- Open Edit > Project Settings > Player
- In the inspector, from XR Settings, enable Virtual Reality Supported and Vuforia Augmented Reality Support.
- Go to Publishing Settings > Capabilities and enable InternetClient, WebCam, Microphone and SpatialPerception.
- Go to Other Settings > Configuration and change the Scripting Backend to .NET
- Open File > Build Settings, click on Universal Windows Platform and press the “Switch Platform” button.
- Tick the Unity C# Projects box
- Set your Target Device to HoloLens
- Open Edit > Project Settings > Quality
- Set the UWP default to Very Low
- You can change a few features such as Texture Quality to Full Res. However, be aware that HoloLens has a whopping 600MB of VRAM available.
- Right-click in the Inspector and select Vuforia > AR Camera
- You’ll get a message asking to Import Vuforia Assets, click Import
- Click on the ARCamera and change World Center Mode to DEVICE_TRACKING (newer versions of Vuforia do not have this option).
- Change the background colour alpha to 0 (RGB should already be 0)
- Open the Vuforia Configuration either from Assets/Resources/VuforiaConfiguration or from the ARCamera > Vuforia Behaviour.
- for Digital Eyewear, change Device Type to Digital Eyewear and Device Config to HoloLens.
- for Device Tracker, tick Track Device Pose.
- Finally, change Tracking Mode to Positional.
- Remove the Main Camera from your scene.
Creating Tracked Image Targets
Vuforia works by tracking predefined images, or markers, using an attached camera, be that a webcam or your AR headset. Vuforia provides a selection of default markers. These are selected by default when you first add the AR Camera to your scene.
To add your own image targets or use the ones used in this article you must add an App License Key to your VuforiaConfiguration. When developing you can use a key from anyone’s account (we only need Image Targets). However, your shipped Unity application will need a fully paid license for each user.
- Register with Vuforia to create a free Vuforia developer account.
- Go to https://developer.vuforia.com/license-manager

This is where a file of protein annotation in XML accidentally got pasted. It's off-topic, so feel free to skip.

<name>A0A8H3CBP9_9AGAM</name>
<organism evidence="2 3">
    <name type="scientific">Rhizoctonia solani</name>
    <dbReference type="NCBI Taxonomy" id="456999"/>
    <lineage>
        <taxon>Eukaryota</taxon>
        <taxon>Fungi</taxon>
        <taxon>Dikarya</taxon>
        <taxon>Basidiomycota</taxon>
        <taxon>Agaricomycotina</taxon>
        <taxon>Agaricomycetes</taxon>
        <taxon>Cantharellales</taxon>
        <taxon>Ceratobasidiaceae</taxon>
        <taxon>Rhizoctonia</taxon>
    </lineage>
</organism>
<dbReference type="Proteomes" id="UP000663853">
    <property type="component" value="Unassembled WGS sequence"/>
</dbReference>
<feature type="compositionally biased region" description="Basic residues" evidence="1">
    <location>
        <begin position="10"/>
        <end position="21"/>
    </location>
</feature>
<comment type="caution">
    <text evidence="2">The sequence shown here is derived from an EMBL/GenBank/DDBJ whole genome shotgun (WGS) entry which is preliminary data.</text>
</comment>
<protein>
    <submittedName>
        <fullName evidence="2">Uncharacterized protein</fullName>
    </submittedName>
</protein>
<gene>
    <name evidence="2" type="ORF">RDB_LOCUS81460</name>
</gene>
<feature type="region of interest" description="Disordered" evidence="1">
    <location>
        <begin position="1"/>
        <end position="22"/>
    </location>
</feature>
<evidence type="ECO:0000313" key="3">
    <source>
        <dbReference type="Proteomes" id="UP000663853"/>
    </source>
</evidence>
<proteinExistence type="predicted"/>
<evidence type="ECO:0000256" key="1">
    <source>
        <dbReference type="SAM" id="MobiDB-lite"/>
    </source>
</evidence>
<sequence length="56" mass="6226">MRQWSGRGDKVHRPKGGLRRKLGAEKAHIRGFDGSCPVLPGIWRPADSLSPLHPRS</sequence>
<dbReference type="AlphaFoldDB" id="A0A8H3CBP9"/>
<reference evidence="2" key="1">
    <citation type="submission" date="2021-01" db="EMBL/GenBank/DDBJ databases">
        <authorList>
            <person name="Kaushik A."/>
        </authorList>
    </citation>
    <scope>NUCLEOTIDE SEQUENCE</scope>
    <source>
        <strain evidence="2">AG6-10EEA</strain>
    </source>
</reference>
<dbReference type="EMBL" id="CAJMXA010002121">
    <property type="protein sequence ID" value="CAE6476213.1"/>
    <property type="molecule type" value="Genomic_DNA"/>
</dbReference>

- Click “Get Development Key”. You’ll see a long string of random characters. Copy and paste this into the App License Key section in the Vuforia Configuration.
Vuforia has extensive guidelines on how to create your own tracking images, as well as support for many of the steps we’ve taken in this article. However, as a rule of thumb, make sure your image has a non-repeating, large defining feature. For our application, we found that the Ultrahaptics text and logo make a pretty good start. It then required a “spiders web” of lines behind it. Images can be of any size, but they should have a 4:1 aspect ratio.
To add your image on developer.vuforia.com go to Target Manager
- Create a new target database by clicking “Add Database”. Make sure Device type is selected.
- Select your database and click Add Target
- Select Single Image for type and upload your image file.
Use a 24-bit RGB (no alpha) PNG.
To convert an image to 24-bit PNG, use the free paint.net Chrome app and save it through that. This allows you to select which type of PNG you want.
- Set the image width (in metres)
- Give the target tracker a name. This will appear as the tracker’s name in Unity.
Once uploaded Vuforia takes a few minutes to process, then scores your image between 0 and 5 for tracking performance. You can see the targeting points used by Vuforia by selecting the target and clicking Show Features.
You can see two examples of high and low rated images here:
Once you’ve created your image database you can use it in your Unity scene.
- Download your custom image database from the Vuforia developer site and import the resulting .unitypackage file to your project.
- Open your Vuforia Configuration, your database should be listed in the Databases
- Click Load on your custom database, making sure to tick Activate (this step may not apply for all Unity installations).
- In the Unity Hierarchy, right-click to add a Vuforia > Image to the top level.